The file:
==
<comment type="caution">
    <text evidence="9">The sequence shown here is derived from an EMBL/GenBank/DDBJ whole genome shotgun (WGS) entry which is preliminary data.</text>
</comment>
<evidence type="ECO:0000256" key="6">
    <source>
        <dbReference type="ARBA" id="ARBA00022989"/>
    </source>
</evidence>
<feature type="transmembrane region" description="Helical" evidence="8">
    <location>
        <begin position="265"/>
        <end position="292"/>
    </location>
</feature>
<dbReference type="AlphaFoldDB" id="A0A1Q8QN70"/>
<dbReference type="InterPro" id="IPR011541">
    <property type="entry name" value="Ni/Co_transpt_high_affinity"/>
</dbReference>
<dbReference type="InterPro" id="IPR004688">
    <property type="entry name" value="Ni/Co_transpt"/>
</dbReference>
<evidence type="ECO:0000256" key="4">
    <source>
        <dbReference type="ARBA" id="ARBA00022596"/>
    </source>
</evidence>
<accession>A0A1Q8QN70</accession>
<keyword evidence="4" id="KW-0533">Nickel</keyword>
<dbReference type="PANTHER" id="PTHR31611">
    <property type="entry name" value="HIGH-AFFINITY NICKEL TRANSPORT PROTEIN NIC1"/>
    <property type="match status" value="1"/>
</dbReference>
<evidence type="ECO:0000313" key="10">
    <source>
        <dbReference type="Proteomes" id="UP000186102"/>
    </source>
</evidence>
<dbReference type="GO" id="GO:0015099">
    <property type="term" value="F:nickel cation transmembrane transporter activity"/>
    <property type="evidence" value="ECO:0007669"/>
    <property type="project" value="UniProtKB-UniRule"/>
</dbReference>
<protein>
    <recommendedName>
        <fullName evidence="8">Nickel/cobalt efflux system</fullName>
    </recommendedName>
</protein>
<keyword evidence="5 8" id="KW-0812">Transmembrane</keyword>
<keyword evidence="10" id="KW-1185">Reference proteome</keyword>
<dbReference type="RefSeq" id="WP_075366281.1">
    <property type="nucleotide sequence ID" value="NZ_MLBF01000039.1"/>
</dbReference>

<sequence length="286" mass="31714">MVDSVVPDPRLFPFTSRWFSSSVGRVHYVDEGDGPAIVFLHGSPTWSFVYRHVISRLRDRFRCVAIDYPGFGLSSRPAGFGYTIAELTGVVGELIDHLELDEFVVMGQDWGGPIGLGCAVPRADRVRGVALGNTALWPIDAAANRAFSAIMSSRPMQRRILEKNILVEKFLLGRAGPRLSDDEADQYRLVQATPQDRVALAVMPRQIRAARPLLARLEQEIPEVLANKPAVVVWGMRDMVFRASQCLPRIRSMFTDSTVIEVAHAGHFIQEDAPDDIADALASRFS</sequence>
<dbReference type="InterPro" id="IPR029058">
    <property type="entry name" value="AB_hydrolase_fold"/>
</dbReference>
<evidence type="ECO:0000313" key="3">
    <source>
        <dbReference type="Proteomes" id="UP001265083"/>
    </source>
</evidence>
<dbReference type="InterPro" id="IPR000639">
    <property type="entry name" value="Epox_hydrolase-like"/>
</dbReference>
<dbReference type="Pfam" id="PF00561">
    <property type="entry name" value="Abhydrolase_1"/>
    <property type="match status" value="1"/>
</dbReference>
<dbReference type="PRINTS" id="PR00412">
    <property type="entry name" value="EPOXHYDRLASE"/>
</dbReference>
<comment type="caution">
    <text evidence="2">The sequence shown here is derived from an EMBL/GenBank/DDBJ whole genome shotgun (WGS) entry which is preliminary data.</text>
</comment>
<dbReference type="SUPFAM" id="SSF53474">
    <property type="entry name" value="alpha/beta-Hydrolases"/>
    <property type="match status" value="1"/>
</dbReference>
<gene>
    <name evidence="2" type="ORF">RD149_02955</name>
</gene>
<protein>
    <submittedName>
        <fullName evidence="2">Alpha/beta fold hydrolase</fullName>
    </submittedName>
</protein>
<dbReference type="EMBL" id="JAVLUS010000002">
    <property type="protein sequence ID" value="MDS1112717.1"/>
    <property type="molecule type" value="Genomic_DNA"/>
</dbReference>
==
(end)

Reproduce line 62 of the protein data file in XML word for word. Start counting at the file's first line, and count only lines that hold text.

<dbReference type="InterPro" id="IPR000639">